The system software used on desktop computers, made optimisations and took short-cuts based on the average dot pitch, using fixed bitmaps for painting GUI elements, making assumptions about proportions and spacing of on-screen elements that entrenched and subsequently proved remarkably hard to shift.
The turning point seems to have come with the iPhone 4, and it's "Retina" display, with a DPI count of 326 – close to that of low-grade print– on it's highly saturated backlit LCD screen. Text looks fantastic on this generation of iPhone, still to me the nicest display of this type I've seen. This was followed up by the slightly coarser (264 DPI) Retina iPad model a couple of years later, with a and as of last week, the still slightly astonishing Retina MacBook Pro. Seems like the high DPI era I've been waiting for is here!
And yet I'm not going to buy a Retina MacBook Pro. I did give it some excited thought. I rushed right out to Apple Covent Garden after the announcement, and fondled one for a little bit, and decided it's not really for me. Experience has taught me to steer wide of a 1st iteration Mac Platform, especially one where Apple seems to be pushing the hardware design into some advanced new shape. There's often early adopter trouble. A couple of early warning signals jump out at me from the start. Pushing that many pixels around is really going to need some grunt work. I have my suspicions about cooling; why the big air vents down the side, why devote five minutes of the keynote describing a cunning new fan design? It's a Mac, I want no fans. Steve always wanted No Fans. It's too big and heavy for me, and yes of course, it's really expensive.
I ordered a new generation 13" MacBook Air. It will replace my current laptop, a last generation 13" MacBook Air. Which replaced my previous laptop, a 13" MacBook Air from the year before. Seems I have a MacBook Air habit.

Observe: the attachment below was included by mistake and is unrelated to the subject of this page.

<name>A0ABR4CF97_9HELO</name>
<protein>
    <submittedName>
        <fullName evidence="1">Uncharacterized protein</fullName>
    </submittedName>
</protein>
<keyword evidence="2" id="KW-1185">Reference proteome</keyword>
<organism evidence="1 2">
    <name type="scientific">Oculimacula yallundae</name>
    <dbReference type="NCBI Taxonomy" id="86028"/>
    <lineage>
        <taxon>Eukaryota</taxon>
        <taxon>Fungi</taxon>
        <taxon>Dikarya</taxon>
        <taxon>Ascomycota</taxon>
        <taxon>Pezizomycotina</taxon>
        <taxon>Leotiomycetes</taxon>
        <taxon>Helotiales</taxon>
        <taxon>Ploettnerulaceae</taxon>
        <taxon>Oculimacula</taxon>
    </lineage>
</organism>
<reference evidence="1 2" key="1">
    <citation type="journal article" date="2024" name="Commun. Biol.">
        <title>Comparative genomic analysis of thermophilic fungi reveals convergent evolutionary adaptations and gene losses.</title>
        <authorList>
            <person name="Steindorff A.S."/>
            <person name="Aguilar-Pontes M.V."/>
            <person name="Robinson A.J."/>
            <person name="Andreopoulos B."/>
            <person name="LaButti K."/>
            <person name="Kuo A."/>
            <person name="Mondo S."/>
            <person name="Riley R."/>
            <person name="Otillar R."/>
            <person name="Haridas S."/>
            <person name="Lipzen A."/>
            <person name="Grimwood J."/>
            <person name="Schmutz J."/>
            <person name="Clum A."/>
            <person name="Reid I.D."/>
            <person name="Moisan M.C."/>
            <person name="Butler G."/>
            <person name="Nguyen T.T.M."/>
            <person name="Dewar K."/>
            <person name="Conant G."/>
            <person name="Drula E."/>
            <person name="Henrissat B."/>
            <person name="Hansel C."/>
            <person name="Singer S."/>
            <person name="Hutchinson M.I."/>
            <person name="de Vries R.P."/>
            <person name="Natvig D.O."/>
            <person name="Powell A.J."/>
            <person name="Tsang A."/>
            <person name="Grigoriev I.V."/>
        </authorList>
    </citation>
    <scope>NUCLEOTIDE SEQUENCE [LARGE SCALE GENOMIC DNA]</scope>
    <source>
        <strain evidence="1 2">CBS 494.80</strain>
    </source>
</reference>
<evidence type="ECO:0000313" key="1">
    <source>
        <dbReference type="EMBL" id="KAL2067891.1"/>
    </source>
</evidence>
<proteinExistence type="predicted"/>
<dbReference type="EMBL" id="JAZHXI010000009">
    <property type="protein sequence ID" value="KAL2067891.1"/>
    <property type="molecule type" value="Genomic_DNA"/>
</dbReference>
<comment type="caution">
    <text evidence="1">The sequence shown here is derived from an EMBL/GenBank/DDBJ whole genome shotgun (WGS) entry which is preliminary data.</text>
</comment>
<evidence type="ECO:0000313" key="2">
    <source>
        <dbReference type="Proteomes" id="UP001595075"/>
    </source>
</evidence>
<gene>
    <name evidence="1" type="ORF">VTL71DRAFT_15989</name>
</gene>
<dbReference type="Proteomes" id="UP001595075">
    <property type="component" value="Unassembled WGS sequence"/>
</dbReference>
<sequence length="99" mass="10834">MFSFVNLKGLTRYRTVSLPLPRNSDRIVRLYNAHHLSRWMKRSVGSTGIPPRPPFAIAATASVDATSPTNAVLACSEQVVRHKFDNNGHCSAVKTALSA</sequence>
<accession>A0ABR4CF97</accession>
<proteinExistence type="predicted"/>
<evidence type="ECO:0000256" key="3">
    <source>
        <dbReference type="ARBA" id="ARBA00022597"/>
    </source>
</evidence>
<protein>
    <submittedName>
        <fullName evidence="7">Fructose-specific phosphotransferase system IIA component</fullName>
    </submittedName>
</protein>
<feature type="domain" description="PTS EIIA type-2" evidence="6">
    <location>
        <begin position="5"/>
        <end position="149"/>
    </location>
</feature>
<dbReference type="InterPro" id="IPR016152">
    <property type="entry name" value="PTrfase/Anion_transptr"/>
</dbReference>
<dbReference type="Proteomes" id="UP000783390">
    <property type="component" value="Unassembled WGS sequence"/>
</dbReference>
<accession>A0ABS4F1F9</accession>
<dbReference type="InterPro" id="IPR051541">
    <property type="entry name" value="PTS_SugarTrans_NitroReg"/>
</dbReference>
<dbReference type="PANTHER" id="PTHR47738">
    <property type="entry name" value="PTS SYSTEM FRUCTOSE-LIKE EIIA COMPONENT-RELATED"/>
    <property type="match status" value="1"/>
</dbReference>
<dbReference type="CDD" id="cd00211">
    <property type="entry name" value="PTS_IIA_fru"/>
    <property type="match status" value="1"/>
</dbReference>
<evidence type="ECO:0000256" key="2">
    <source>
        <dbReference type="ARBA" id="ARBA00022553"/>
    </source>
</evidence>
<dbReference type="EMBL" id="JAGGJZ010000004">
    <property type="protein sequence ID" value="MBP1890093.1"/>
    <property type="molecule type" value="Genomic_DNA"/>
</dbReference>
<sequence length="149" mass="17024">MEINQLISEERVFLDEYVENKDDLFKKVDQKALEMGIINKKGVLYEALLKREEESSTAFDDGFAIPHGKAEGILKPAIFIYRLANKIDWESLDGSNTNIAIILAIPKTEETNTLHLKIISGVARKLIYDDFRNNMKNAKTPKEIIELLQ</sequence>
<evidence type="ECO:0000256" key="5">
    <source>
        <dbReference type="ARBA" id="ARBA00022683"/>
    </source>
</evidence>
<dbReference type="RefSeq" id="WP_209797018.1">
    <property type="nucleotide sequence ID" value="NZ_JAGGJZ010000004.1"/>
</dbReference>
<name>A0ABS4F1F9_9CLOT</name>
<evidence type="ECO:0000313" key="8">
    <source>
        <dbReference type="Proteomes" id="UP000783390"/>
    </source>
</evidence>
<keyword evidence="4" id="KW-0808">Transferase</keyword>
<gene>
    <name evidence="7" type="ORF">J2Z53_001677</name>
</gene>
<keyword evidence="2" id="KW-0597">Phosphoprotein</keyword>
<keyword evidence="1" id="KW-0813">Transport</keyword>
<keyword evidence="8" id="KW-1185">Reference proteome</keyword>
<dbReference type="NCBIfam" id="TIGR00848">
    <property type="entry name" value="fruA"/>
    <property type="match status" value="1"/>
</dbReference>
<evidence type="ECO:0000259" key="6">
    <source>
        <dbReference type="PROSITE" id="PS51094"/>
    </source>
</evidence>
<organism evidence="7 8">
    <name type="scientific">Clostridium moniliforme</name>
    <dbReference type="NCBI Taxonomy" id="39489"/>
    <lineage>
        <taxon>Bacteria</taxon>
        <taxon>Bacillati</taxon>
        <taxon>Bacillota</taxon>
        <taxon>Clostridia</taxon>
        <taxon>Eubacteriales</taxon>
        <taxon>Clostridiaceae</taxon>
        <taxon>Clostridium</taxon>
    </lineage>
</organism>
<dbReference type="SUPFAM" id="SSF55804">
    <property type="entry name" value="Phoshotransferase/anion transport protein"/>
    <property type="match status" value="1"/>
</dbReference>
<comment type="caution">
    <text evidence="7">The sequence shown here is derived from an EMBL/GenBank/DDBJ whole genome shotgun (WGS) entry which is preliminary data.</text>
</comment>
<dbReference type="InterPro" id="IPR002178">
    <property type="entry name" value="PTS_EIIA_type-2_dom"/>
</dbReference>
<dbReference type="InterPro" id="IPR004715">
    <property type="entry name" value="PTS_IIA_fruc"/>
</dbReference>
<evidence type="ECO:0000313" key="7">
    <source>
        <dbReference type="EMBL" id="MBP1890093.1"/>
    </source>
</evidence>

The wedge-shaped MacBook Air is iterating rapidly to converge upon my ideal computer. Light enough to move around without becoming a burden. A full scale keyboard that I enjoy typing upon, as an emacs-wedded touch typist prone to RSI. Enough pixels on the screen to productively juggle the magical 3 window pattern I tend to adopt for work (an editing window, a reference window, and a command shell). Enough power that I don't need to worry about where my next charge point is. And the 13" display has fairly small pixels (~128 DPI). Smaller text isn't as legible as I'd like, mind you, and some of the GUI elements are a bit small. It would be nice to have more CPU cores. Like I say, iterating rapidly…
200+ DPI displays are clearly here to stay. Where Apple plant their flag, all the OEM PC hardware makers ineveitably follow. Microsoft Windows, which to me increasingly looks like it's playing catch-up, seems to me, looking from the outside, to be more completely resolution independent than either of Apple's operating systems at this point in time, so that shouldn't be a hold-up to broader deployment any more. Production will simplify. Costs will fall with scale.
I had been planning on buying a nice external display, probably an Apple Thunderbolt, because they make lovely docking stations for Thunderbolt-equipped laptops, but that's a foolish idea now. It seems sensible to bet that there will be a high-DPI equivalent along within a couple of years, and monitors are a long term investment. I can wait.
We seem to be at something of a transitional phase for the personal computer at the moment. It seems likely that the future of the Mac is some kind of convergence point between the iPad, the retina MacBook Pro and the MacBook Air, but I can't quite figure out what shape that thing will take. I am typing this final sentence on my box-fresh, just powered up, 2012 MacBook Air, with it's new Mac smell, and it's LCD screen cleaner than I will ever be able to polish it; already I am day-dreaming about it's replacement.